A Goodfellow’s tree kangaroo will call the Singapore Zoo home from next week, as Makaia, the “miracle” joey, moves over from Adelaide.
While they share the same name, tree kangaroos are a distant relative of the kangaroo and wallaby and have several distinct characteristics.
Dense tropical forests from sea level to nearly 10,000ft in altitude are where you would usually find tree kangaroos. They primarily live in trees or closed forest areas over mountainous ranges.Here are six interesting facts about Makaia and tree kangaroos.
NOT YOUR TYPICAL KANGAROO
Tree kangaroos are quite different in appearance from terrestrial kangaroos.Unlike its land-dwelling cousins, its legs are not disproportionately large compared to its forelimbs, which are strong and end in hooked claws for grasping tree limbs.
A long tail helps with its balance. These features mean it rarely descends to the ground.
Goodfellow’s tree kangaroos have short fur that is usually woolly and is coloured chestnut brown or red-brown to crimson, with a grey-brown face and yellow cheeks and feet.
A tree kangaroo on average has a body length of between 55 and 77cm and weighs approximately 7kg. Its average lifespan in captivity is 24 years.
Tree kangaroos have suffered from loss of habitat and severe reductions in their range.
According to the World Wildlife Fund (WWF), the Wondiwoi tree kangaroo is critically endangered and quite possibly extinct, with as few as 50 remaining.
Similarly, the critically endangered dingiso is said to have suffered a population decline in excess of 80 per cent over the last 30 years.
Living in the trees, the tree kangaroo eats mostly leaves and fruit, although they will also collect fruit that has fallen to the ground.
They are also known to eat grains, flowers, sap, eggs, young birds, and even bark.
A tree kangaroo’s large stomach functions as a fermentation vat, similar to the stomachs of cows and other ruminant herbivores, where bacteria break down fibrous leaves and grasses.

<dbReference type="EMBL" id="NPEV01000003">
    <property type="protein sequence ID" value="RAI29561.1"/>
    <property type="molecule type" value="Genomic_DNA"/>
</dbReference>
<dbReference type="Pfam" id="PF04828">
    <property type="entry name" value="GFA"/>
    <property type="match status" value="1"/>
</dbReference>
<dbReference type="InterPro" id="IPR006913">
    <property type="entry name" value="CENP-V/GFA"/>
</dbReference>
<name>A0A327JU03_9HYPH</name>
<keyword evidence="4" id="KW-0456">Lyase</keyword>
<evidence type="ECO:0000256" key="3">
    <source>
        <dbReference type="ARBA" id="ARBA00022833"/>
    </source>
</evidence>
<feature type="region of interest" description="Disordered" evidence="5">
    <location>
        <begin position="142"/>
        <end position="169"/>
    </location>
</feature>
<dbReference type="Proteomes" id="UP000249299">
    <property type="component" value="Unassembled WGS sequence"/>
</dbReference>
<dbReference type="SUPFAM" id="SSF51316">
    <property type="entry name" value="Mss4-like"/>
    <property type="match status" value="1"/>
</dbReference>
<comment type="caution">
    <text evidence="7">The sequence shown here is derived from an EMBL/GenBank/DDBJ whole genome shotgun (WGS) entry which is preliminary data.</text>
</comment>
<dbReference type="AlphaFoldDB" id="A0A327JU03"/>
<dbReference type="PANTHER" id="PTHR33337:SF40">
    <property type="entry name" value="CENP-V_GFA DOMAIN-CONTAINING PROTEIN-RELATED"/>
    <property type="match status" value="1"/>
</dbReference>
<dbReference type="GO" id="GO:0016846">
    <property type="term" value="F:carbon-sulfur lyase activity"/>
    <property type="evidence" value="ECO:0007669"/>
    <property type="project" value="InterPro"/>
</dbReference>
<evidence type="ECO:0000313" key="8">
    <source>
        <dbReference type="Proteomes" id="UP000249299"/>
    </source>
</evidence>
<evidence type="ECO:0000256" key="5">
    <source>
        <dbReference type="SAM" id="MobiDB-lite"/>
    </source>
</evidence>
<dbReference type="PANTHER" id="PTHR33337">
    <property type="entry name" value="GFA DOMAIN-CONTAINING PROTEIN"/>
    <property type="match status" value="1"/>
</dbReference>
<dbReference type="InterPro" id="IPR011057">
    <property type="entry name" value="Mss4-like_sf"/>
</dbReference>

A Goodfellow’s tree kangaroo is slow and clumsy on the ground, moving at walking pace and hopping awkwardly as it leans its body far forward to balance a heavy tail.
In trees, however, it is bold and agile. It climbs by wrapping its forelimbs around the trunk of a tree and hopping with the powerful hind legs, allowing the forelimbs to slide.
It has extraordinary jumping ability, known to jump safely to the ground from heights of about 9m.
The major threats facing tree kangaroos are hunting and habitat loss.
Tree kangaroos have been hunted for food by indigenous communities across their range. For a number of species, this factor alone has contributed to a sharp decline in population numbers, WWF said.
Habitat loss for logging and timber production as well as degradation means that many species now inhabit a restricted range, exposing them to predators such as domestic dogs.
Makaia’s impending move to Singapore coincides with the launch of a children’s book, Makaia’s Story, which chronicles his fascinating life thus far.
The photo storybook tells of the three “mothers” who looked after Makaia and is written by Adelaide Zoo natives team leader Gayl Males, who has been with Makaia every step of the way.
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